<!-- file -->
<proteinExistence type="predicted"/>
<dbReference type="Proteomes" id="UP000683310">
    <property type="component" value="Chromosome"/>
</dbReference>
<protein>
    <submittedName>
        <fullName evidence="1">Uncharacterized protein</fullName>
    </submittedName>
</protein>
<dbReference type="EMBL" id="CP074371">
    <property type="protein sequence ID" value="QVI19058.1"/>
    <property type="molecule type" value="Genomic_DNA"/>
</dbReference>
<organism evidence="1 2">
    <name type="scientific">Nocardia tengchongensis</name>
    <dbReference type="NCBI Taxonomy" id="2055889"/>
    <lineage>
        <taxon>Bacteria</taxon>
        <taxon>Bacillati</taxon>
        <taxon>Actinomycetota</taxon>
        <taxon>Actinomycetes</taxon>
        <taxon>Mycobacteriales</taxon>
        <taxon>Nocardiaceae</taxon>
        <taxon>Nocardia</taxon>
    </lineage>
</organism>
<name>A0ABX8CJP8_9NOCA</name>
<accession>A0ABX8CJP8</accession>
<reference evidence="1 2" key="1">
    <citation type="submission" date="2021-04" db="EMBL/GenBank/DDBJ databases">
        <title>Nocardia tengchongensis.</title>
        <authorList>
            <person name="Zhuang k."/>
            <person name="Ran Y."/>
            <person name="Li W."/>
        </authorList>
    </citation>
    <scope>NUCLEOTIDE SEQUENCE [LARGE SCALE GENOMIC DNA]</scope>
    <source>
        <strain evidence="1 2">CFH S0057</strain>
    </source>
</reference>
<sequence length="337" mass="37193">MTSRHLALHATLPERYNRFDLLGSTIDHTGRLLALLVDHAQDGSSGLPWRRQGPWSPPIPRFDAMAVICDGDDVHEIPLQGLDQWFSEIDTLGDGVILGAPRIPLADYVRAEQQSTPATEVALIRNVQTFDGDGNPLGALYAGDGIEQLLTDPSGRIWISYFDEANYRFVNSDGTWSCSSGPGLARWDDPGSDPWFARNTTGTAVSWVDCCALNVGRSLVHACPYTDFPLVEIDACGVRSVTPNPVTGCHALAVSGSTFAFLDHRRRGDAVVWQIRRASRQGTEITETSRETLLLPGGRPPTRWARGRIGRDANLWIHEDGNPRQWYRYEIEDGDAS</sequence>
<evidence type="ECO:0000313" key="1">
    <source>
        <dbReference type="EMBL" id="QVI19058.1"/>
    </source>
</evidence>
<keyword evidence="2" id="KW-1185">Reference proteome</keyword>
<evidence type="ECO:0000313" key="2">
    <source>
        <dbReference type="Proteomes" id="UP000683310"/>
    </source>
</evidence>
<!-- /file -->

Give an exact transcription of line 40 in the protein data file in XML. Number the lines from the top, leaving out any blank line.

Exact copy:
        <strain evidence="1 2">CFH S0057</strain>